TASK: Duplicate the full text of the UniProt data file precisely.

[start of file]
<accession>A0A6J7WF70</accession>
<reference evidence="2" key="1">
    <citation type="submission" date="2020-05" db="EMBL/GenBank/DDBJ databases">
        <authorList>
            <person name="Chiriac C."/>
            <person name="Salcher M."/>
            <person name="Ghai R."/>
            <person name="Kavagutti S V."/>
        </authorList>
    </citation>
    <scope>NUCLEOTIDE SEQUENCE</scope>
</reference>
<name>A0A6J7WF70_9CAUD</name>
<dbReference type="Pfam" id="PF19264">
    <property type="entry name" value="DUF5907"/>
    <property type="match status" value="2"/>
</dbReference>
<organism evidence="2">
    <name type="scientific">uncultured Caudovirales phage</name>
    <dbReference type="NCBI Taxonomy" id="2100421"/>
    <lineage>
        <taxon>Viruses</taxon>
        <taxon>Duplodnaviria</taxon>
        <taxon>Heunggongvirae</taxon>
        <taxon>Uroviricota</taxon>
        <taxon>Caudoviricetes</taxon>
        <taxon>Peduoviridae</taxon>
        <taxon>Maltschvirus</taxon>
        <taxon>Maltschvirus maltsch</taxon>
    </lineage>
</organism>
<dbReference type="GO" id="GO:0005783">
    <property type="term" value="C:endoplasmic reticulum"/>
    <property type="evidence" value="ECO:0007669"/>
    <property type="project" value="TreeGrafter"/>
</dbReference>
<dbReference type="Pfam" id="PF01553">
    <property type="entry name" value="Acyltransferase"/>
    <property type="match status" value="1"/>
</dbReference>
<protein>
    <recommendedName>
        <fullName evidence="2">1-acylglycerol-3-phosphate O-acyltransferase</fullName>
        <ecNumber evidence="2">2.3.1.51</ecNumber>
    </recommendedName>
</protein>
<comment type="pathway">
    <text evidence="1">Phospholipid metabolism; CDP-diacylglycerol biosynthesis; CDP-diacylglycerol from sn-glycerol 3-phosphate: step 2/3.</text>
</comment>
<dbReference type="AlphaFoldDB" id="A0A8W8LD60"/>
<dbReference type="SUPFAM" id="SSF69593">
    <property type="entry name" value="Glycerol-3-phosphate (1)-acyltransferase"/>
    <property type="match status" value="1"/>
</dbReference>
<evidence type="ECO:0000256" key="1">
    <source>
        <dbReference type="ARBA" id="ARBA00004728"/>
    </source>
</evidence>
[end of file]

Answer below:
<accession>A0A6J7WF70</accession>
<reference evidence="2" key="1">
    <citation type="submission" date="2020-05" db="EMBL/GenBank/DDBJ databases">
        <authorList>
            <person name="Chiriac C."/>
            <person name="Salcher M."/>
            <person name="Ghai R."/>
            <person name="Kavagutti S V."/>
        </authorList>
    </citation>
    <scope>NUCLEOTIDE SEQUENCE</scope>
</reference>
<name>A0A6J7WF70_9CAUD</name>
<dbReference type="Pfam" id="PF19264">
    <property type="entry name" value="DUF5907"/>
    <property type="match status" value="2"/>
</dbReference>
<organism evidence="2">
    <name type="scientific">uncultured Caudovirales phage</name>
    <dbReference type="NCBI Taxonomy" id="2100421"/>
    <lineage>
        <taxon>Viruses</taxon>
        <taxon>Duplodnaviria</taxon>
        <taxon>Heunggongvirae</taxon>
        <taxon>Uroviricota</taxon>
        <taxon>Caudoviricetes</taxon>
        <taxon>Peduoviridae</taxon>
        <taxon>Maltschvirus</taxon>
        <taxon>Maltschvirus maltsch</taxon>
    </lineage>
</organism>
<dbReference type="GO" id="GO:0005783">
    <property type="term" value="C:endoplasmic reticulum"/>
    <property type="evidence" value="ECO:0007669"/>
    <property type="project" value="TreeGrafter"/>
</dbReference>
<dbReference type="Pfam" id="PF01553">
    <property type="entry name" value="Acyltransferase"/>
    <property type="match status" value="1"/>
</dbReference>
<protein>
    <recommendedName>
        <fullName evidence="2">1-acylglycerol-3-phosphate O-acyltransferase</fullName>
        <ecNumber evidence="2">2.3.1.51</ecNumber>
    </recommendedName>
</protein>
<comment type="pathway">
    <text evidence="1">Phospholipid metabolism; CDP-diacylglycerol biosynthesis; CDP-diacylglycerol from sn-glycerol 3-phosphate: step 2/3.</text>
</comment>
<dbReference type="AlphaFoldDB" id="A0A8W8LD60"/>
<dbReference type="SUPFAM" id="SSF69593">
    <property type="entry name" value="Glycerol-3-phosphate (1)-acyltransferase"/>
    <property type="match status" value="1"/>
</dbReference>
<evidence type="ECO:0000256" key="1">
    <source>
        <dbReference type="ARBA" id="ARBA00004728"/>
    </source>
</evidence>